“Car companies are not just going to shutter their doors when autonomy becomes commercially viable.”

          You nor I have any idea what the future holds. There many be marques or mfgs which quickly do shut down if their sales dry up.

          3. I have noticed, but I also know agendas seldom change. Given the Ponzi nature of entitlements and real estate as I described, more bodies will be necessary to continue the game else prices/revenue collapse. I hope you are correct in that the country gains hold of its senses, but I personally will not hold my breath. There are trillions of dollars in the West Coast real estate bubble alone which all depend on demand to live/work there. I can only imagine the effects of deflating this.

          True, my point was although yes parking would be less in demand the revenue generated would be made up for somehow. This was not to suggest you were incorrect about parking demand, it was merely an additional point on cost.

          “We will both be long dead before any of this is even logistically viable.”

          I am inclined to agree we will be dead or too aged out to be significantly impacted. Cheers.

          • 0 avatar

            “…as population increases there simply will be a larger volume of vehicles in many locations which fall into these variables (unless AV becomes more of a small bus model which may negate the overall increase in inventory…”

            Virtual buses, maybe. Computers are likely to be much better drivers than humans: 70mph on in-town interstates/limited access highways with one car length between vehicles instead of three? It’s probable. So then the carrying capacity of the road would double or triple, even with zero ride sharing.

            Much less waiting at intersections too:

          • 0 avatar


            Great point.

  • avatar

    Sorry, the Dealer will still be there. We may wish it would go away but it won’t. Even if the car drives itself, as long as there are private cars, there will unfortunately be a dealer. I’m afraid to get into a car that no one cleans or maintains….a bus or subway is one thing, it is a public space, and people are “in public” but can you imagine the interior of a “public” car with no driver ? Check out reddits’ r/carbage to get an idea….and that car would be picking you up to go to work.

    The self driving car is like the flying car. It’s only 5 years away, and has been for over 30 years.

    Anyone who lives outside a metropolis will still need a car, and that car will be human driven. Even in NYC, they can barely fix the existing 1930’s roads, and I don’t see any pot of money to clean them up to a point a self driving car would have a shot at survival and getting to the destination.

    I’ve seen things go from black and white TV to the internet, but I don’t see the many needed factors coming together for more than an occasional self driving 18 wheeler crossing Montana…..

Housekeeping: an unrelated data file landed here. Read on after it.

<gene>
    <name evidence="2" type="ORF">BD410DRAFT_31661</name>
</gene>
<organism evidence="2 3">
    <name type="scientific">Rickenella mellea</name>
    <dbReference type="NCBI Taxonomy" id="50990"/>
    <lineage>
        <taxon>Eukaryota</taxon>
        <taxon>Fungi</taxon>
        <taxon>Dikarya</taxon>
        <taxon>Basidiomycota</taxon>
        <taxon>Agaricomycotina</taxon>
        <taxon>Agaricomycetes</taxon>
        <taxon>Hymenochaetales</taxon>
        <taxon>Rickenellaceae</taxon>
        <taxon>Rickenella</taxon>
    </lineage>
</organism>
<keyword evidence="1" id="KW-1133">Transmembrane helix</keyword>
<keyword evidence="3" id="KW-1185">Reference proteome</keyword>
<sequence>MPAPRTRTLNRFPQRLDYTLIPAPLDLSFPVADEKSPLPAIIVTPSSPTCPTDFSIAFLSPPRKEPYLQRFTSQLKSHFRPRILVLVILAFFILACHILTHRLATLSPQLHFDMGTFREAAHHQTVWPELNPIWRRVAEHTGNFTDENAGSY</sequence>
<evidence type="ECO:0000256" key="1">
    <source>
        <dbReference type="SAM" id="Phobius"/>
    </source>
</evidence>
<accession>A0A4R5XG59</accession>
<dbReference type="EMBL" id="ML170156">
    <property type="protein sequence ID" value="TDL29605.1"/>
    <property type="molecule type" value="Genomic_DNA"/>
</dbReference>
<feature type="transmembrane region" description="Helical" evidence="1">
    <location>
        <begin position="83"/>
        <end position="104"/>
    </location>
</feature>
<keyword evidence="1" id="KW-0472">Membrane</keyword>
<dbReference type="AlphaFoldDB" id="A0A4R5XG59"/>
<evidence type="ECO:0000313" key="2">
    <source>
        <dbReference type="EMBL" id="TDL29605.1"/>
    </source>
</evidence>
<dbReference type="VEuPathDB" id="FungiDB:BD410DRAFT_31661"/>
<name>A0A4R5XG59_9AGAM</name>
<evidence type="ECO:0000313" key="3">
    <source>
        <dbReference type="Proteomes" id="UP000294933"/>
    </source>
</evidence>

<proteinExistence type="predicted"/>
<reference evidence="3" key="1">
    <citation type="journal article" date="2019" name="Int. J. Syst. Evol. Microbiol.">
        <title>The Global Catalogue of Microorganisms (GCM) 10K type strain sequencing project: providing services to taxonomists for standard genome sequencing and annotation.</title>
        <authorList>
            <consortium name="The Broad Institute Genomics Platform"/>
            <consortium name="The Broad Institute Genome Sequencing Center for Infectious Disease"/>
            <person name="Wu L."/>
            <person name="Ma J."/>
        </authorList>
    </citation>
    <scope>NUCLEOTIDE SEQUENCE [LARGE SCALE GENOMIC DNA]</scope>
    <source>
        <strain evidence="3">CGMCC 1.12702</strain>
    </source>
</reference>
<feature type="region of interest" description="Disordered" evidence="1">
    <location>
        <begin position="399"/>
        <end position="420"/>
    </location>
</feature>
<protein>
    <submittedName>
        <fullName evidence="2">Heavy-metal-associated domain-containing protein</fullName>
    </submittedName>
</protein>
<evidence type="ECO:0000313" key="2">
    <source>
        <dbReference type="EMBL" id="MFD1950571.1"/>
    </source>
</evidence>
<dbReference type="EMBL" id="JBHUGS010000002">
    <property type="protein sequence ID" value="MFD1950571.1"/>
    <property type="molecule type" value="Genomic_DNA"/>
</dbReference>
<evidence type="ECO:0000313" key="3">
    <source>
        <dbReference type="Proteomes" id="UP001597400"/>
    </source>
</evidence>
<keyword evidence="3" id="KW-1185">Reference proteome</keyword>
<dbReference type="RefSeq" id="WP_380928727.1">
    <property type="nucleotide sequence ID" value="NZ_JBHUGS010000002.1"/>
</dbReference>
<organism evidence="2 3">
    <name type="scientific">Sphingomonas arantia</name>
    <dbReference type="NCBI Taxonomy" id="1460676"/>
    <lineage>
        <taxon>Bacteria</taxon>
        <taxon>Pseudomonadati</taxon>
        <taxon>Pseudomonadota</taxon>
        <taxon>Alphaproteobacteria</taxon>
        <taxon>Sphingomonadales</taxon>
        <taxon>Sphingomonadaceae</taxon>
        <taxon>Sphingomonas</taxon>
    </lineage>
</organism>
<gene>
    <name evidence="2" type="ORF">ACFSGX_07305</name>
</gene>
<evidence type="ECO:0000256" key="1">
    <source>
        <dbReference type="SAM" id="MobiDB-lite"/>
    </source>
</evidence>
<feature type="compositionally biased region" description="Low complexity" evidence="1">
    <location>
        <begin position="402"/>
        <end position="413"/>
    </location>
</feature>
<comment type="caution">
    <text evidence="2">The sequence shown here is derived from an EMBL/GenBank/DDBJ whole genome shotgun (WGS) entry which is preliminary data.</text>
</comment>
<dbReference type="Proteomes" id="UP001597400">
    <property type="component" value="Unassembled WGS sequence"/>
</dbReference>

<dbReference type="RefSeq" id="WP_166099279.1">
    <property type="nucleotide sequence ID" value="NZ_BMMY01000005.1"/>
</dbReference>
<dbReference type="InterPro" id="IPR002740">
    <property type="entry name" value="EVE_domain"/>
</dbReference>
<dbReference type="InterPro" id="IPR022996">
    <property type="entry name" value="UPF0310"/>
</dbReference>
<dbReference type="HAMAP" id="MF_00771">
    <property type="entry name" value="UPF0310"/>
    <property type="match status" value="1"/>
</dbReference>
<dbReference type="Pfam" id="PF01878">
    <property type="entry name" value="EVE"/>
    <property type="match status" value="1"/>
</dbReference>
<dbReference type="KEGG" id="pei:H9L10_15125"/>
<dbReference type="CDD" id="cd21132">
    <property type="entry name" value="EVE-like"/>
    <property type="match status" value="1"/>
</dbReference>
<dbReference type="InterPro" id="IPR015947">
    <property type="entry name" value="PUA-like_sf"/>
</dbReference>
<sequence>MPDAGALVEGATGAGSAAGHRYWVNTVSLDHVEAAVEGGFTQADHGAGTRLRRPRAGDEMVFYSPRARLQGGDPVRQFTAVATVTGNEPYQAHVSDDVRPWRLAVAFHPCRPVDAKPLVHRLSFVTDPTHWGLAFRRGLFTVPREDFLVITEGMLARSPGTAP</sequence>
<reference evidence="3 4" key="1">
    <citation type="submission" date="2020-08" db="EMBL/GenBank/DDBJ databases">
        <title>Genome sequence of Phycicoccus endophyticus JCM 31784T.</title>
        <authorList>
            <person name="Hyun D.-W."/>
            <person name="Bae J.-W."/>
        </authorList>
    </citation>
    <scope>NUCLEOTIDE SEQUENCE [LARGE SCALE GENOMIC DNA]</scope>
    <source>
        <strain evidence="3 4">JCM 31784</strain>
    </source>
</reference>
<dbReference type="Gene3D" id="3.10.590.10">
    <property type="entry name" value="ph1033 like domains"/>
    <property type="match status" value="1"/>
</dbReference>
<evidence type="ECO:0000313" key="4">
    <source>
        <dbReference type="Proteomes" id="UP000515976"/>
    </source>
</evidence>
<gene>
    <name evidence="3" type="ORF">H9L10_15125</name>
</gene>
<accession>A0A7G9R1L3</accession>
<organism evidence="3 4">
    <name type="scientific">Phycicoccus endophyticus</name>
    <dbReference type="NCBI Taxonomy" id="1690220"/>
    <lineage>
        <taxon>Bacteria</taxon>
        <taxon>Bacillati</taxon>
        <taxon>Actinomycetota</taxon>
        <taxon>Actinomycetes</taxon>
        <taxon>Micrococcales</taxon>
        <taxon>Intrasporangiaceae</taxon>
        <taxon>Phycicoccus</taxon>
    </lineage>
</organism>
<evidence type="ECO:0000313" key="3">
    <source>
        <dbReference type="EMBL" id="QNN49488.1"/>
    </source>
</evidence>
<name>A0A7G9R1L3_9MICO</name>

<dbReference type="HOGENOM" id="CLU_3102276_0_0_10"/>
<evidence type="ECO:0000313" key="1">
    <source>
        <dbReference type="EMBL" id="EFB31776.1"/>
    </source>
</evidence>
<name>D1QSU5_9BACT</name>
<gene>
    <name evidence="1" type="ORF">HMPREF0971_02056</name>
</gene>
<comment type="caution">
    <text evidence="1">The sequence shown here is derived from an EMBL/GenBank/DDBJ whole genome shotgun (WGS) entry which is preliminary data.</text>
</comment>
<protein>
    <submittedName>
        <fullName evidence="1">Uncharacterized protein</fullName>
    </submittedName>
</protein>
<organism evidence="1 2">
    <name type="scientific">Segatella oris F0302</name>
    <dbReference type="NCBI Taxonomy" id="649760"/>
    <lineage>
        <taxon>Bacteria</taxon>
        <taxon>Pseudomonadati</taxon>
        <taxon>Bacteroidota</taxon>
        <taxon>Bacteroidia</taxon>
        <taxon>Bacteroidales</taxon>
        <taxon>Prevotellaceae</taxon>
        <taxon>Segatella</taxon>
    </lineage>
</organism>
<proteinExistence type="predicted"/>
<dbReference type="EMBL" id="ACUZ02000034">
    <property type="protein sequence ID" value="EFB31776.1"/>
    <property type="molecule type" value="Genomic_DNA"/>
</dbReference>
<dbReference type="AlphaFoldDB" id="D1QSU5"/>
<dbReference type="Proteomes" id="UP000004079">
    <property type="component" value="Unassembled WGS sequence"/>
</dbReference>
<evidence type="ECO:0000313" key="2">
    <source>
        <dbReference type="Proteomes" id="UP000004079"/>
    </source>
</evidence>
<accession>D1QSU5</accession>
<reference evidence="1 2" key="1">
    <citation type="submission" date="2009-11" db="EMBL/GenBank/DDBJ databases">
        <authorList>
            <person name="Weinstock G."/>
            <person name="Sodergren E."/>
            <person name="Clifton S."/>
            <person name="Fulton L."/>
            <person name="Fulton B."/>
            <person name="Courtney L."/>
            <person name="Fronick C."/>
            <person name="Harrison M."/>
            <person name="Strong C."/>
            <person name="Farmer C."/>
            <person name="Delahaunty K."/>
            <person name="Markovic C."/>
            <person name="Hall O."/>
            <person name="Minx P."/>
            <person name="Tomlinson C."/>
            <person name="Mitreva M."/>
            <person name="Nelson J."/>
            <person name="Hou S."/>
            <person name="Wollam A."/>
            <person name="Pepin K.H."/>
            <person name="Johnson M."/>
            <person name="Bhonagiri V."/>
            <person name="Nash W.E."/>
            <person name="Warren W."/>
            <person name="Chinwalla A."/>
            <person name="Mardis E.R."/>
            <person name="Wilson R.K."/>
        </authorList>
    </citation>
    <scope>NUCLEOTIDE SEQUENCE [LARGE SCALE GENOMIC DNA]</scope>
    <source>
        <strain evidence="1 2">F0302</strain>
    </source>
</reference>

• avatar

    I think Mr. Lutz needs some time in the Orgasmatron™. Maybe that will brighten up his vision of the future. Also thumbs-up to 28 Cars Later. Excellent post!!

  • avatar

    this from vice chair who drove us into Bankruptcy.

    • 0 avatar

      Good point. Why didn’t he see that coming?

      If we still have a free market when the technology enables this dystopian world of his to exist, where we ride around in pay-by-the-hour eggs like Mork from Ork, the inference seems to be that real cars will disappear, even if there are buyers & sellers for such things. I think that’s a bit of a stretch.

  • avatar

    Yes, but how many years to dealerships give Bob Lutz…

    I kid I kid.

  • avatar

    He’s wrong on the time frame but I believe that he’s right about the direction. Between the increased economic efficiency and (still to be realized) safety of AVs, the pressure to give up individual car ownership in metro areas will be too great to support car culture like we’ve known it. Individual ownership of non-AVs will become a hobby for the upper classes, like owning a horse became after the rise of autos. Outside of those metro areas non-AVs will still be the norm (the horse/auto model prevails here too), but the sales volume will be smaller and that it will force a drastic revision to how manufacturers and dealerships meet that demand. It might move to the Tesla model of direct sales and service. Eventually it will even become impossible to operate a non-AV in metro areas, with rural folk only being able to drive their own car to the outskirts where they would have to switch to an AV in order to continue into the controlled metro area, just like if one tried to come into town on a horse today.

    However, this isn’t going to happen in less than 40 years, and probably closer to 50.

  • avatar
    Tele Vision

    Damnit. I was looking forward to firing up whatever manual transmission V8 I still happen to own in the future, heading into the city, and blasting through fleets of clone/drone pods full of carbon-based blobs while setting off all of their warning and avoidance systems. Mebbe I’ll just stay in the country, as I’ll be dead before that all happens.

  • avatar

    In 1993, if you’d said that newspapers, landline TVs, cable, physical retail, and Blockbuster would all be on the ropes in 25 years, people would have thought you were crazy.